Previous research conducted by the authors of the present study established an association between diet quality and mood which suggests that, for all people, diet quality improves mental health. However, the present study evaluated whether customization of diet improves mood among men and women ages 30 or older.
The authors of the study dissected the different food groups in terms of their association with mental distress in 1,209 men and women above the age of 30, as well as specific dietary patterns in relation to exercise frequency and mental distress. Mental distress was positively correlated with fast food and high glycemic index (HGI) foods.
After identifying which types of foods were most closely linked to mental distress, the results suggest that women’s mental health on the whole is more heavily influenced by dietary factors. Exercise and other lifestyle patters were able to improve mental wellbeing across both men and women, meaning that any gender and age group could benefit by addressing these modifiable risk factors.
“We found a general relationship between eating healthy, following healthy dietary practices, exercise, and mental wellbeing,” lead author Lina Begdache, assistant professor of health and wellness studies at Binghamton University, said. “Interestingly, we found that for unhealthy dietary patterns, the level of mental distress was higher in women than in men, which confirmed that women are more susceptible to unhealthy eating than men.”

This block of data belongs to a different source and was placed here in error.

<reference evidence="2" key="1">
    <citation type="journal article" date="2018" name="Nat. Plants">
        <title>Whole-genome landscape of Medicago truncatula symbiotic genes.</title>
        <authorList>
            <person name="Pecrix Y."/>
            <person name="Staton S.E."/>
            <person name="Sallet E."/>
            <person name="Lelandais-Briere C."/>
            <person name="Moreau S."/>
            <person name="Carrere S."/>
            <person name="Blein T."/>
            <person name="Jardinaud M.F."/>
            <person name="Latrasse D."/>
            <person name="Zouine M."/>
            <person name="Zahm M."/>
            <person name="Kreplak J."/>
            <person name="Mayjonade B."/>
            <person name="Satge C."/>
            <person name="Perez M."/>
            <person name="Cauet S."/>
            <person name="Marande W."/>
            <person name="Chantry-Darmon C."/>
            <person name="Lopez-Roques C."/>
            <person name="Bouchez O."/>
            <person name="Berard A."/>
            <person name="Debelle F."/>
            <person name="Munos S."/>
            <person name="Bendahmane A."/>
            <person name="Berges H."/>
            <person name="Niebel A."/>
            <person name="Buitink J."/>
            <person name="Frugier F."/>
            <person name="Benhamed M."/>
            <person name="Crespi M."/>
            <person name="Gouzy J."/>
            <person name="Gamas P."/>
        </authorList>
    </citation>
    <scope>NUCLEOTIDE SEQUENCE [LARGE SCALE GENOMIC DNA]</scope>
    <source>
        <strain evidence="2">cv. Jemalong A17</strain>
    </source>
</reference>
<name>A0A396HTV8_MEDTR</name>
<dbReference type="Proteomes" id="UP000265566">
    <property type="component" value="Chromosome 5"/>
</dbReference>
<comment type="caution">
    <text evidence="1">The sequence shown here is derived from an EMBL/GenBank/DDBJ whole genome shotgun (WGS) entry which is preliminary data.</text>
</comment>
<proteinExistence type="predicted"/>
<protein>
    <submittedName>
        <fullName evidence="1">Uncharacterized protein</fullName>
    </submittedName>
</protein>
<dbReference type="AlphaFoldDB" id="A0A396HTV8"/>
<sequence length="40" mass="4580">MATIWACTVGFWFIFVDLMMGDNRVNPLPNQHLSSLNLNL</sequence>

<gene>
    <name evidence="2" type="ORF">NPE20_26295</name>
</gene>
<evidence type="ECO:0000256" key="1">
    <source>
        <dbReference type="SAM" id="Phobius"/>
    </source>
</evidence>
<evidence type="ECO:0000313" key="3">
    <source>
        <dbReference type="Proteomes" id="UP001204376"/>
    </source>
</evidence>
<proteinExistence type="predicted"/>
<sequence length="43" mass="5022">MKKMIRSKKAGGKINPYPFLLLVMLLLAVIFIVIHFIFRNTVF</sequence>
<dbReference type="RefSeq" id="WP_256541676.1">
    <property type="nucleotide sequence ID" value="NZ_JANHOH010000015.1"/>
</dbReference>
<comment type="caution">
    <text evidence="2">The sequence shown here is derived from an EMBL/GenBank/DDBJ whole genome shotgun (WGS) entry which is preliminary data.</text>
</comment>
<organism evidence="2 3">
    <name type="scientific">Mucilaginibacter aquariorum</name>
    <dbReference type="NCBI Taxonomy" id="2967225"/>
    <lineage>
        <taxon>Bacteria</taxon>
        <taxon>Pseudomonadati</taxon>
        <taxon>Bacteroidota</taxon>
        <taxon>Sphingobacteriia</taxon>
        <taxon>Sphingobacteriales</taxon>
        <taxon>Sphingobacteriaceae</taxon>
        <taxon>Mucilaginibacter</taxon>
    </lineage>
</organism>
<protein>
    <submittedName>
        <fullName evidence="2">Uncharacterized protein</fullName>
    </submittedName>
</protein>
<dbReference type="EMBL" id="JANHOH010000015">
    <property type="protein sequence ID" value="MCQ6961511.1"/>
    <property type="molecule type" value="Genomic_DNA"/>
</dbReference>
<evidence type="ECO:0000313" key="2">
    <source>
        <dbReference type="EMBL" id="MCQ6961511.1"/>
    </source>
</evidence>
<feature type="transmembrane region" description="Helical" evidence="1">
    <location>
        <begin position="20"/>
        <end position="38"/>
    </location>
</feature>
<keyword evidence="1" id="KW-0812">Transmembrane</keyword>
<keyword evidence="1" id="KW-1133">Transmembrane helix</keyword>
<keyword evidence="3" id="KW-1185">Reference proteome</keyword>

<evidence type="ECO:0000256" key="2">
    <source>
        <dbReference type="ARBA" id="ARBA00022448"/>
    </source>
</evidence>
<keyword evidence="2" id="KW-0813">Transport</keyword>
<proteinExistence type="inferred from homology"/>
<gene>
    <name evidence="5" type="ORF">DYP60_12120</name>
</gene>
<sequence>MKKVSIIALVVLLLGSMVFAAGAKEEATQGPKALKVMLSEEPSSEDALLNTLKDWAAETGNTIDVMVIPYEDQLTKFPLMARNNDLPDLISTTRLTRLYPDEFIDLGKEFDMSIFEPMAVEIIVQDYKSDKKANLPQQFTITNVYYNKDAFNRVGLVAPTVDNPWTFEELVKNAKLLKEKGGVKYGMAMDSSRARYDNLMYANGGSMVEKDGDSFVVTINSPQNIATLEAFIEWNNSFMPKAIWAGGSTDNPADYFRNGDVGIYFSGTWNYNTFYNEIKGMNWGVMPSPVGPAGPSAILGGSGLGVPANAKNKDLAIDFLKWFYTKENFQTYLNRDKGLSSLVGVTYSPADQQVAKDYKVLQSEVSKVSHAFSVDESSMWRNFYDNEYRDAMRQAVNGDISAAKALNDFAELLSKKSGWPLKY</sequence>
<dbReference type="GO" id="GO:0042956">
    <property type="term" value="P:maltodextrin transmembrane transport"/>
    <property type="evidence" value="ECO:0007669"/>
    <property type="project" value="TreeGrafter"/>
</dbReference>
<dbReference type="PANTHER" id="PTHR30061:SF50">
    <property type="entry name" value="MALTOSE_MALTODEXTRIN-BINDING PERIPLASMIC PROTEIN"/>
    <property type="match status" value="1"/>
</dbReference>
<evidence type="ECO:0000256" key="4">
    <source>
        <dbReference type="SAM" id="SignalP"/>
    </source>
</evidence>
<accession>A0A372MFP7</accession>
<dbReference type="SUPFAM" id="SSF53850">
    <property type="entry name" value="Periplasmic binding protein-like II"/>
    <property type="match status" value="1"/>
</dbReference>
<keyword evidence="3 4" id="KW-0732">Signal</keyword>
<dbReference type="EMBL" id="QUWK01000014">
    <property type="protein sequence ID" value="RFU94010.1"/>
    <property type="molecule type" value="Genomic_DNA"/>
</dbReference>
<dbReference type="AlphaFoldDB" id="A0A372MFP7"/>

Diet and exercise may be the first line of defense against mental distress in women, Begdache said.
“Fast food, skipping breakfast, caffeine and high-glycemic food are all associated with mental distress in mature women,” Begdache said. “Fruits and dark green leafy vegetables are associated with mental wellbeing. The extra information we learned from this study is that exercise significantly reduced the negative association of HG food and fast food with mental distress.”
She added that the research provides the framework needed for healthcare professionals to customize dietary and lifestyle plans to improve mental wellbeing for mature adults. The researchers are also conducting a parallel study with young men and women, looking at diet quality, sleep, and seasonal change variables from a longitudinal perspective.